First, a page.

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EU elections: Tories and Labour in turmoil after rejection by voters | Politics News

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The Conservatives and Labour have been plunged into turmoil after their Brexit policies were rejected by voters during the EU elections.

As the race to find Theresa May’s successor heats up, fresh infighting has broken out in the Tories – with candidates openly disagreeing on the best strategy to end the deadlock stymying the UK’s departure from the European Union.

Meanwhile, Jeremy Corbyn is being challenged over his Brexit policies, with the Labour leader urged to focus on securing a second referendum rather than another general election.



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‘Our only option now is a referendum’

On Monday, shadow chancellor John McDonnell told Sky News: “Of course we want a general election.

“[It’s] highly unlikely Tories are going to vote for that now after the results last week; turkeys don’t vote for Christmas.

“So our only option now is go back to the people in a referendum, and I think that’s the position we’re in now.”







How can Labour and Conservatives regoup after EU vote?

Tory leadership hopefuls have been setting out competing visions on Brexit – with Foreign Secretary Jeremy Hunt using an article in The Daily Telegraph to warn that the Conservatives will be committing “political suicide” if they pursue leaving the EU without a deal.

He was immediately attacked by rival candidate Esther McVey, who tweeted: “Political suicide actually lies in not having a clean break from the EU and not leaving on 31 October.”

Kit Malthouse became the tenth MP to throw their hat into the ring on Monday night, telling The Sun: “This leadership campaign cannot be about the same old faces, scarred by the wars that have split the Tory Party over the last 3 years. I believe I’m the new face, with fresh new ideas, from a new and talented generation.”







Pro-European parties remain in charge despite reduced majority

Sajid Javid also launched his leadership bid – declaring himself as the person who can “restore trust” in politics.

Although the home secretary backed Remain in the 2016 referendum, he has since positioned himself as a Leaver, and said: “First and foremost, we must deliver Brexit.”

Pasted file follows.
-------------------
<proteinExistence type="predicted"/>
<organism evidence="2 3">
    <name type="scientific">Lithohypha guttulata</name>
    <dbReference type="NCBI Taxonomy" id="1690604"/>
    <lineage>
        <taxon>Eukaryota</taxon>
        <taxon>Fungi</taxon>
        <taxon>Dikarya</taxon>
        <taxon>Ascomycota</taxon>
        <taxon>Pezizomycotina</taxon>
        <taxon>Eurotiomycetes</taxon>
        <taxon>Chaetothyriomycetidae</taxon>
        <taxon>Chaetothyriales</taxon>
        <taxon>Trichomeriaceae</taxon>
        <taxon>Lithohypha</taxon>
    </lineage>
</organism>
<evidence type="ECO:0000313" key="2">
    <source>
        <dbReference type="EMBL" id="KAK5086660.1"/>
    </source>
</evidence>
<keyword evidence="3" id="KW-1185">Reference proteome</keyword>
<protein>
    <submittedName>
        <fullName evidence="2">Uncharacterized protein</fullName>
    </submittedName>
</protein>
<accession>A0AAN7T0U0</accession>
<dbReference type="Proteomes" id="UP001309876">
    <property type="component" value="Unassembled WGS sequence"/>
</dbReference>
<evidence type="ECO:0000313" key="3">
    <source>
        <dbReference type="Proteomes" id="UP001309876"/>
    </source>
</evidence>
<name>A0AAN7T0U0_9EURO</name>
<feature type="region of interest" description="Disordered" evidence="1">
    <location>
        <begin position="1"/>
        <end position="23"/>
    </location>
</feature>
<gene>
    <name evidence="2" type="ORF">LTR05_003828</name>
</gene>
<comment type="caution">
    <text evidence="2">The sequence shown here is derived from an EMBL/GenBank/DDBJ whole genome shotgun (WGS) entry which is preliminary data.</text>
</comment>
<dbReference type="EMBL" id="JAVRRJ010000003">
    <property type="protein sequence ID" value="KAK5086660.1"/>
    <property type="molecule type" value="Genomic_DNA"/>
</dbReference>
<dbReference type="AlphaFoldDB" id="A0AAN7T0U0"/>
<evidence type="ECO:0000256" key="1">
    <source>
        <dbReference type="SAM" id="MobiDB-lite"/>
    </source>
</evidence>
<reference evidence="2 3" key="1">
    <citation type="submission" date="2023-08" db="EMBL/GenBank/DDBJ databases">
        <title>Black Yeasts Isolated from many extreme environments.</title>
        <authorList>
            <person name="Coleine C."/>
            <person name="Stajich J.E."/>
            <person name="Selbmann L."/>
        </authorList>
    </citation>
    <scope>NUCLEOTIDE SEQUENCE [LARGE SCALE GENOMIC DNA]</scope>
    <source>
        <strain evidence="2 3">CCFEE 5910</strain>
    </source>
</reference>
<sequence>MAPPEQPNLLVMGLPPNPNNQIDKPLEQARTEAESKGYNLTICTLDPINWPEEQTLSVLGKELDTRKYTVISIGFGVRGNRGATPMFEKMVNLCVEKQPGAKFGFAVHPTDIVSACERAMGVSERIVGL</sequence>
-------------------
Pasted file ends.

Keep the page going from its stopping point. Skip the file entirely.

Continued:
Meanwhile, Michael Gove’s aides have confirmed to Sky News that, if he becomes prime minister, he would give European nationals living in the UK the chance to become British citizens at no cost.

Later today, Theresa May will make her final trip to an EU summit in Brussels as the UK’s 73 newly elected MEPs head to the European Parliament to begin negotiations on forming political groups.



Ann Widdecombe MEP says "people are fed up" and only voted for the Brexit Party because they want Brexit delivered.



Ann Widdecombe: ‘The nation is fed up’

Nigel Farage’s Brexit Party, which gained 29 seats and more than 30% of the vote, will sit in the Europe of Freedom and Direct Democracy political group of right-wing Eurosceptic parties.

At a news conference in central London, he confirmed his party has started preparations for a general election campaign with the ambition of winning seats in Westminster if Brexit is not delivered by the latest deadline of Halloween.

Mr Farage said: “The Conservative Party are bitterly divided and I consider it to be extremely unlikely that they will pick a leader who is able to take us out on 31 October come what may.”

Meanwhile, the Liberal Democrats have been celebrating following their best-ever performance in European elections, with 16 MEPs winning seats compared with just one in 2014.

The UK public sends a message to the bigger parties, as The Brexit Party and Lib Dems storm ahead of Labour and the Tories.
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The Lib Dems secured their best-ever results in a European election

The Tories had secured just four MEPs and 9.1% of the vote, their worst-ever share in a national election.

Labour secured 14.1% of the vote – with their MEPs halving in number from 20 to 10.

Seven Green Party MEPs were elected, and they will be travelling by train to meet their pan-European sister party, the Greens-European Free Alliance, on Wednesday.

Once political groupings for the new session of the European Parliament have been finalised, MEPs will meet in Strasbourg for the opening session on 2 July, which is when various officials including the president and 14 vice presidents will be elected.

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